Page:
Pictured Above: Southeastern Rents carries equipment used by contractors, but many homeowners also rent the equipment to complete their own projects.
Southeastern Equipment Co. Inc. Inc. had built up a good rental business serving large contractors, but didn’t have a rental approach for homeowners, smaller contractors and farm customers. That changed in 2014 when they began to rethink how they reached those segments and opened a 10,000 square-foot, rental-only facility — Southeastern Rents.
The rental facility is based in Cambridge, Ohio, near the dealership’s headquarters. The dealership has 18 other locations in Kentucky, Indiana, Michigan and Ohio. The retail stores and the rental store carry Case Construction, Kubota, Kobelco, JLG, BOMAG, Sullair and many other brands.
“We previously only dealt with weekly and monthly rentals for larger construction customers and customers who provided their own insurance coverage. The average person couldn’t come in and rent. Smaller contractors used to own equipment and some have gotten away from the expense of maintaining them. If they were not utilizing the equipment enough, they couldn’t justify the monthly payment. With rental, they use those fees paid as a tax write-off,” says Mike Townsend, Southeastern Rents manager, who also handles outside sales.
In Rural Lifestyle Dealer’s recent Business Trends & Outlook Report, about 40% of dealers say they offer rental. There are profits to be made if you can address the issues of safety, liability, inventory and sales. Townsend shares how Southeastern Equipment is addressing those issues.
Setting Up Processes
The success of a rental business hinges on two key factors, the rental contract and rental insurance. Southeastern worked with a lawyer to set up its agreement and offers insurance through J.T. Bates Insurance Group. Consider checking out the business resources available through the American Rental Assn.
Keeping a customer safe — and satisfied — means spending time with them, not unlike the discovery process a salesperson follows.
“I came from a family-owned glass company where I did a lot of service and sales, so I have experience working one-on-on with customers. James (Kimble, operations manager) has been in the rental business for 26 years,” Townsend says. They talk though the project with the customer and use the machine’s specifications sheet to identify the right machine and explain their recommendation to the customer.
Once the machine is selected, they do a walk-around with the customer to familiarize them with the machine. It’s important for the customer to certify that they have a trained operator as part of the rental agreement for everyone’s safety. And to help with liability when transporting the equipment, Southeastern Rents offers delivery services.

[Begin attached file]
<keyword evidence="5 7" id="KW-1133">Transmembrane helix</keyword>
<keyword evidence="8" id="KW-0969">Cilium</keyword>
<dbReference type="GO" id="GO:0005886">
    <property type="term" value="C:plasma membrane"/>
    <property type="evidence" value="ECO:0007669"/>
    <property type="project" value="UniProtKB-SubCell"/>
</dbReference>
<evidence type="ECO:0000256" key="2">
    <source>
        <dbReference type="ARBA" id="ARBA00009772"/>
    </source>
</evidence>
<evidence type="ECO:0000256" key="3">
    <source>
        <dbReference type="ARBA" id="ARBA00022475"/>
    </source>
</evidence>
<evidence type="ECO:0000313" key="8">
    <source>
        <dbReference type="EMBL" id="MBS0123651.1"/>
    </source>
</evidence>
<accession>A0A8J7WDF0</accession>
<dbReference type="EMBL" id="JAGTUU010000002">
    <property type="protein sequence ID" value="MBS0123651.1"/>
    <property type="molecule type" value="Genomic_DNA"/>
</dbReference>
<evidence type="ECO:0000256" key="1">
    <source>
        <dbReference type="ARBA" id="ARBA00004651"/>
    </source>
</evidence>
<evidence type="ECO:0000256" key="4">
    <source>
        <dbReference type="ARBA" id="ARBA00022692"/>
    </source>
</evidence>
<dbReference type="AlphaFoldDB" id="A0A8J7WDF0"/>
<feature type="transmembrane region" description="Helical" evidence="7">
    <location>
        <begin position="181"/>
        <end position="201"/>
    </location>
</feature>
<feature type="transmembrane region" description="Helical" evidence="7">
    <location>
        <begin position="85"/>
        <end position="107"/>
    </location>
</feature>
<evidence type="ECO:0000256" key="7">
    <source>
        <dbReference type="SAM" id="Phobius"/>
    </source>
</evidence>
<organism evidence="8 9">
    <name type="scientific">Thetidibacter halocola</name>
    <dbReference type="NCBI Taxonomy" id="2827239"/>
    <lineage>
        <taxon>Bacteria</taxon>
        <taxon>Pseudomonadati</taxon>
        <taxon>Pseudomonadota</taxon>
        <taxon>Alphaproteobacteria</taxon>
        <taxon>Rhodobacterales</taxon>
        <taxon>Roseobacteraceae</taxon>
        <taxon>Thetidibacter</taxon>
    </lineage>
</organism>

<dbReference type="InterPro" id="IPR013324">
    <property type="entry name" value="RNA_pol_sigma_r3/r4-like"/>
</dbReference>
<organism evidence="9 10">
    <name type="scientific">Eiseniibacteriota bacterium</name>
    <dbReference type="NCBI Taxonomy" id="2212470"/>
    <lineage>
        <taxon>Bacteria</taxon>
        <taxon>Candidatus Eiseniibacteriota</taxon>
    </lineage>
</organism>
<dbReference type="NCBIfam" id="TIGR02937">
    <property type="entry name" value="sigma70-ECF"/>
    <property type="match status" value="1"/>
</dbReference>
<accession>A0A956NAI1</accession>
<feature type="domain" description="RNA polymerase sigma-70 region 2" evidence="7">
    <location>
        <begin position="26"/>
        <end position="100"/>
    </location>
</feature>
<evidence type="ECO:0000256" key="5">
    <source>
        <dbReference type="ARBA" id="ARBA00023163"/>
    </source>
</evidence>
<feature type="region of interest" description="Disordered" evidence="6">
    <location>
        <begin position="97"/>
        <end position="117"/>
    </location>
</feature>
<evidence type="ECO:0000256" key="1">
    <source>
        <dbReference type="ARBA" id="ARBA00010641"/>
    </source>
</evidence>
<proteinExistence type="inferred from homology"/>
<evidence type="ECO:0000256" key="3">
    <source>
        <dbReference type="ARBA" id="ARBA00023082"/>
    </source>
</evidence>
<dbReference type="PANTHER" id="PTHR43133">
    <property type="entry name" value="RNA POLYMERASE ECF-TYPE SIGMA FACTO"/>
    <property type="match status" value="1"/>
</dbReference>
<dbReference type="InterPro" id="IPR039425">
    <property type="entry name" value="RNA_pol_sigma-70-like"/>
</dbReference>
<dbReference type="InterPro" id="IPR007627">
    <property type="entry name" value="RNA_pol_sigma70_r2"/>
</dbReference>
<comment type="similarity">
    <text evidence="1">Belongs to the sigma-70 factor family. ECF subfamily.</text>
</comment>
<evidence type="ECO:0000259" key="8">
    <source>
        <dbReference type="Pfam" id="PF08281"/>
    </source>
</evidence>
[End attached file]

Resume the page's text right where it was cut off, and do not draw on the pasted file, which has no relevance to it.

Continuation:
Southeastern Rents offers options for extending the rental, but they do not keep credit card information on file, to guard against customer data being stolen or misused.
Generally, machines are kept in the fleet 2-3 years, depending on the usage. The goal is to keep the machine in the rental fleet as long as it is under warranty. After that, the retail locations have access to this used equipment, which generally has low hours and is in good condition. The store has sold machines that were out on rental, giving customers credit for a percentage of the rental paid, but is changing that policy.
“We're really focused on retaining a certain level of inventory. We want to know how many we have of something in stock before adding to the fleet each year to replace equipment,” Townsend says.
That strategy has become even more important now that competitors have opened rental stores in the area.
Advice to Other Dealers
Expanding the rental business was a good decision for Southeastern Equipment and Townsend offers this advice for those who may be considering offering the type of rental they do: “It can be a very expensive endeavor — it’s easy to wrap up $50,000-$80,000 in a piece of equipment and some of what we rent costs over $100,000. We offer at least 50 pieces of equipment in our inventory. Plus, the have overhead, payroll, delivery trucks and insurance.”
Practices like outside sales — Townsend makes many “cold calls” — quality equipment, good customer service skills and solid rental agreements have helped Southeastern Equipment be successful. They also make their lineup attractive and easy for customers to figure out what they need. For instance, they line up the equipment outside by size and have attachments hooked up, even specialty attachments.
Although much of their equipment is targeted to contractors, Townsend says they have strong rentals to homeowners who are tackling their own projects.
“We’re always adding more to our lineup, constantly evolving and getting larger,” he says.